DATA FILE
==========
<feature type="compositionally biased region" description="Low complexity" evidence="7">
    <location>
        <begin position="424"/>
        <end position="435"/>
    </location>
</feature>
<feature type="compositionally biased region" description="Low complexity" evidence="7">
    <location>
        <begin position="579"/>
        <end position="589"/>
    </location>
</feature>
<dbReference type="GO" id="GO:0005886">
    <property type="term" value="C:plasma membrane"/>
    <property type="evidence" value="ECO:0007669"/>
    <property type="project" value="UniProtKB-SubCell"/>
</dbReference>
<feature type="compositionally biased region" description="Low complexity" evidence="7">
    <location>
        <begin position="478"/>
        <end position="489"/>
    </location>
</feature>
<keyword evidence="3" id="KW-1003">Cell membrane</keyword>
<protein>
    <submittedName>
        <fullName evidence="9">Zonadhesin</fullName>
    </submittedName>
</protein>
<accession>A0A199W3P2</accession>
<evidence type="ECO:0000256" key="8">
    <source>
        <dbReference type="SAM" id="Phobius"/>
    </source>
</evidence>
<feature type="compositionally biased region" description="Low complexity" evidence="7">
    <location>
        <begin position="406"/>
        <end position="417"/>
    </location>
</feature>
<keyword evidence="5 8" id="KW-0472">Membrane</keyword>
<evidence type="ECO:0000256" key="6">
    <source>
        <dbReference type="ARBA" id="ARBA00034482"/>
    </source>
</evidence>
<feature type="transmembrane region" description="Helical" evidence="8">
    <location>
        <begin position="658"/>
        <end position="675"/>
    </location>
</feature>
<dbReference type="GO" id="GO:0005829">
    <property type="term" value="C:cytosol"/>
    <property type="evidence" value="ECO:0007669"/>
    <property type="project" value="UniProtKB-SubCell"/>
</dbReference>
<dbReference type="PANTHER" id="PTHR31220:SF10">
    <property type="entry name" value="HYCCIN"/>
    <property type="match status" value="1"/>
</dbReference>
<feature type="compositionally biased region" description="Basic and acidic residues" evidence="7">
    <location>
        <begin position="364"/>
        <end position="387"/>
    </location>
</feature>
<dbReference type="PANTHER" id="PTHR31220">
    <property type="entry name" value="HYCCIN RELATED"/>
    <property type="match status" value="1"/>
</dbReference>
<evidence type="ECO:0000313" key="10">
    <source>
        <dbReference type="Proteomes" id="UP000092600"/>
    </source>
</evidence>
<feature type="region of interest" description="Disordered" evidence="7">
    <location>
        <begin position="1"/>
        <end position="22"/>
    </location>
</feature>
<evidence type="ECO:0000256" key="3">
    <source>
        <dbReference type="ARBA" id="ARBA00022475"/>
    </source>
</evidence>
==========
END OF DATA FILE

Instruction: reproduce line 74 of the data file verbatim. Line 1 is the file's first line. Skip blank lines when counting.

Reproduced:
    <source>